You can alter any control by simply clicking the grey boxes and entering the new control into your keyboard. Press OK to finish the setup of the digital controller. Controllers cannot be configured when a game is being played. This is an issue with the emulator. However, it should become less of an issue after you’ve got a solid configuration.
After that, you must find out where the settings for your video are. The settings can be found in the “Config” dropdown menu and accessible by clicking “Video”.
This could trigger this pop-up window
To modify your graphics plug-in to configure your graphics plugin, click the “Configure” button right underneath the drop-down menu which displays the name of your plugin (note that the additional “Configure” buttons will direct you to a second set of choices). Here’s what I found:
So far, the only thing I’ve toyed with is switching between full-screen mode and windowed mode. Windowed mode is my preference since it allows me to quickly access other applications. Full screen mode allows you to eliminate distractions and utilize the full screen space of the monitor for your game. Be aware of your personal preferences. These settings are accessible if you have to change the video settings for an individual game.
Then, there’s the classic save state/load status feature. You can find this under the “Run” drop-down menu. I like speed-keys for quick loading and saving (F1 to save, and F3 to load).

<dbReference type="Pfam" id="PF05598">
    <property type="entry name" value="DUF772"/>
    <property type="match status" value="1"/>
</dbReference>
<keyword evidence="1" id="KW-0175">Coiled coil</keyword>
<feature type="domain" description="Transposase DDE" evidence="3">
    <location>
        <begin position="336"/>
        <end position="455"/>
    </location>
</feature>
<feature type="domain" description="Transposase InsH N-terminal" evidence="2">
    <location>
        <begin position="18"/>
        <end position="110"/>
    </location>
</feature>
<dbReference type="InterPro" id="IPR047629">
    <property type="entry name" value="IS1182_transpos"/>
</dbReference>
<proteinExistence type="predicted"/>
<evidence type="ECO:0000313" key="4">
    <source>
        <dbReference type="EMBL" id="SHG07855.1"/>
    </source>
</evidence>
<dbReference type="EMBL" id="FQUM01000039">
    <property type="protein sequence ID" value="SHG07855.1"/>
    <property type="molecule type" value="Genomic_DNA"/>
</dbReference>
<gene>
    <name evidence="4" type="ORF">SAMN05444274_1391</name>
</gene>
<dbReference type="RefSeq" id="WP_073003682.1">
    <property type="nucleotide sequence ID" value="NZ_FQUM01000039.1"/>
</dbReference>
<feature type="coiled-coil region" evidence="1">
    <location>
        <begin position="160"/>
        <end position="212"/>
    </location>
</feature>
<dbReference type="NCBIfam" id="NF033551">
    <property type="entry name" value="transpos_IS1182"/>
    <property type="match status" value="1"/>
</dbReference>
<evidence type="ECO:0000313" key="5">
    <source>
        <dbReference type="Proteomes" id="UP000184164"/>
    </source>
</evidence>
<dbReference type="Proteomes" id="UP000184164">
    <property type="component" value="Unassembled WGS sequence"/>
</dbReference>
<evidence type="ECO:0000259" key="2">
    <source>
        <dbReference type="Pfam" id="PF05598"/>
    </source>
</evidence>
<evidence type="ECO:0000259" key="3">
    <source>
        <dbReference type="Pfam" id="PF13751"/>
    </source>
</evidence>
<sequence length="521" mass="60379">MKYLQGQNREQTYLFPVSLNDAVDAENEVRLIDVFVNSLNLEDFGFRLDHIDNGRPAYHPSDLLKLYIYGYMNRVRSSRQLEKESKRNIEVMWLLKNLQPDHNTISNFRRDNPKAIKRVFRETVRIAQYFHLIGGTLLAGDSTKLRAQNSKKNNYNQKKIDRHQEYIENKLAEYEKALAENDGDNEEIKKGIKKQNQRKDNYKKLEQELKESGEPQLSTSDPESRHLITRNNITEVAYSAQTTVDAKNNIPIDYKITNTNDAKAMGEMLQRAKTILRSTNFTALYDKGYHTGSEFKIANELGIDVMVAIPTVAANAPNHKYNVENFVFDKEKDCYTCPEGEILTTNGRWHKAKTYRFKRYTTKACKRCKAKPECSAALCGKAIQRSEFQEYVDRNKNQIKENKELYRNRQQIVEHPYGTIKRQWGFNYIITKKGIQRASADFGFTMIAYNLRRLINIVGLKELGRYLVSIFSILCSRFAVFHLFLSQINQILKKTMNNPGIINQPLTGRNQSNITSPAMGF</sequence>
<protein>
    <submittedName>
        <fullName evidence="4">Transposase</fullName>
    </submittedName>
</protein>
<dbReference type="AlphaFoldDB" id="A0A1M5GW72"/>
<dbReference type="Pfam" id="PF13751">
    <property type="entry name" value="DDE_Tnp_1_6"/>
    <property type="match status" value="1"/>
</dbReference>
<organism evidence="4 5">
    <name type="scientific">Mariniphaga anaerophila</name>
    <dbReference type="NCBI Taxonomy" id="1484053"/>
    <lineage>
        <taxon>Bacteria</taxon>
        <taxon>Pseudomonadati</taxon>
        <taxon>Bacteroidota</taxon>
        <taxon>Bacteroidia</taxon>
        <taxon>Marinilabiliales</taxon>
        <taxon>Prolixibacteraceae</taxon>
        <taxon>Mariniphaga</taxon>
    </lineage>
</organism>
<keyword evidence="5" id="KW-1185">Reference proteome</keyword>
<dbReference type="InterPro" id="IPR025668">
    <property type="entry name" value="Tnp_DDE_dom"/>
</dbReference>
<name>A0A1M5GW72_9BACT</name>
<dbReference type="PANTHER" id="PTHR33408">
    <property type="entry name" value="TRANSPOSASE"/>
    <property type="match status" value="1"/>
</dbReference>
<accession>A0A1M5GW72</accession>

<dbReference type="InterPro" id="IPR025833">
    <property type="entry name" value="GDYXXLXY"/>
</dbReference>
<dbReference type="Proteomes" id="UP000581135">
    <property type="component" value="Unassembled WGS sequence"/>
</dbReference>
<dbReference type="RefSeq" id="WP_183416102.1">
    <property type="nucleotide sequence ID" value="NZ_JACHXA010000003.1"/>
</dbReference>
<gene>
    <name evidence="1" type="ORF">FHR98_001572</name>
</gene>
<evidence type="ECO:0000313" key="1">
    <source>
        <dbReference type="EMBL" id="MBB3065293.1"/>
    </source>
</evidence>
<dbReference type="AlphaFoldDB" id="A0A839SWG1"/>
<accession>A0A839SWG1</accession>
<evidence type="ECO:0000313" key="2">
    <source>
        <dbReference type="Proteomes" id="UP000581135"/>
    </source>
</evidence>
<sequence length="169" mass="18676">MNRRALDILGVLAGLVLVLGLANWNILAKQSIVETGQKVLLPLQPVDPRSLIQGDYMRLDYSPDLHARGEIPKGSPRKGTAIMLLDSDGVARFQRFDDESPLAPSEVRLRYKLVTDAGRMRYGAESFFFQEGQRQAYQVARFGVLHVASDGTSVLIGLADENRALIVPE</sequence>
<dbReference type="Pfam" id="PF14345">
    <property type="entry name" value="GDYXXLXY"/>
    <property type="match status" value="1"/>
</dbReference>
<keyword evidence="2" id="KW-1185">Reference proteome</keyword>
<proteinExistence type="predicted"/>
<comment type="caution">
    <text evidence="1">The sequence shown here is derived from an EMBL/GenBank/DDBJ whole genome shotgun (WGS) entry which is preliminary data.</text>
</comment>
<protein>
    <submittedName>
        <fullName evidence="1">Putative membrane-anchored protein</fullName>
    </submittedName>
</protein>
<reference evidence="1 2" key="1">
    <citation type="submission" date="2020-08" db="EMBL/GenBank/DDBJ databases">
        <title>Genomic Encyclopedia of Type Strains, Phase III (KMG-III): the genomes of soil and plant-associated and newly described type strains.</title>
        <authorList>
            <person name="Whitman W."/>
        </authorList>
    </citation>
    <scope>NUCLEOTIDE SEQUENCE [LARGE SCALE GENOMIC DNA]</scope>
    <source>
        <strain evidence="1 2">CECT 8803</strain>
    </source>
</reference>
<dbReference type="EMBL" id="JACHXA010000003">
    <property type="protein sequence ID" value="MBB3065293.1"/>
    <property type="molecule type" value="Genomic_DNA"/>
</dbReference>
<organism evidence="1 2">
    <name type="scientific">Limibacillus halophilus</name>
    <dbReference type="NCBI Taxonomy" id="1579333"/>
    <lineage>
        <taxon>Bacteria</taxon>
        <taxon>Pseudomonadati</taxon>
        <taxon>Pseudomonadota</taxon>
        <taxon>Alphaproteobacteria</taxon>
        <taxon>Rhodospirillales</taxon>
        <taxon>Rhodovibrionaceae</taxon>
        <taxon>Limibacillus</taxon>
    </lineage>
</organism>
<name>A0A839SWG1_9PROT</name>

There are some things that must be mentioned prior to when we load our first game. Oneis that the game needs to be saved in a commonly used format for disc images. Formats that work are the ISO or CUE/BIN formats. When you open an image, the emulator will let you know which format it is able to recognize. If it’s in CUE/BIN formats, load the.cue files.
Another reason to do this is when you launch a program it will block the current window and open a new one for the program. To end the game, you must press “ESC” on your keyboard. This is typically the top-left key on your keyboard.
Also, I will only show you how to run single-disc games. For games that are multi-disc format you can follow this guide to play these games. If you follow this procedure for games with multiple discs, you’ll be unable to switch discs within the game.
Okay, cleaned up? Cool. Just click on the drop-down menu “File” and then select “Run ISO”.
Go to the browser pop-up window, and navigate to the CD directory you’ve created. After that, you can place all your image files in the directory. Click on the game image you want to open, and then click “Open”. The game will begin.
Important: When you are done playing the game it is imperative to hit the “Esc” button on your keyboard. You can quit your emulator by clicking on the “Filedrop-down menu” after which you can click “Exit”.
To quit the emulator, click on the “X” button. This will close the emulator but keep your task manager running. This could be an issue when you want to run the ePSXe again. The only way to kill the process is to either hit “CTRL+Alt+Delete” or by opening your task manager, click in the “Processes” tab, then locating the ePSXe process, and then clicking the “End Process” button or restarting your computer. You can end processes without causing harm, so it is best to use the emulator’s exit function.
While this guide is a great starting point for emulating PSX gaming consoles, there will be additional questions. Stay tuned for us to discuss more advanced subjects in the coming guides.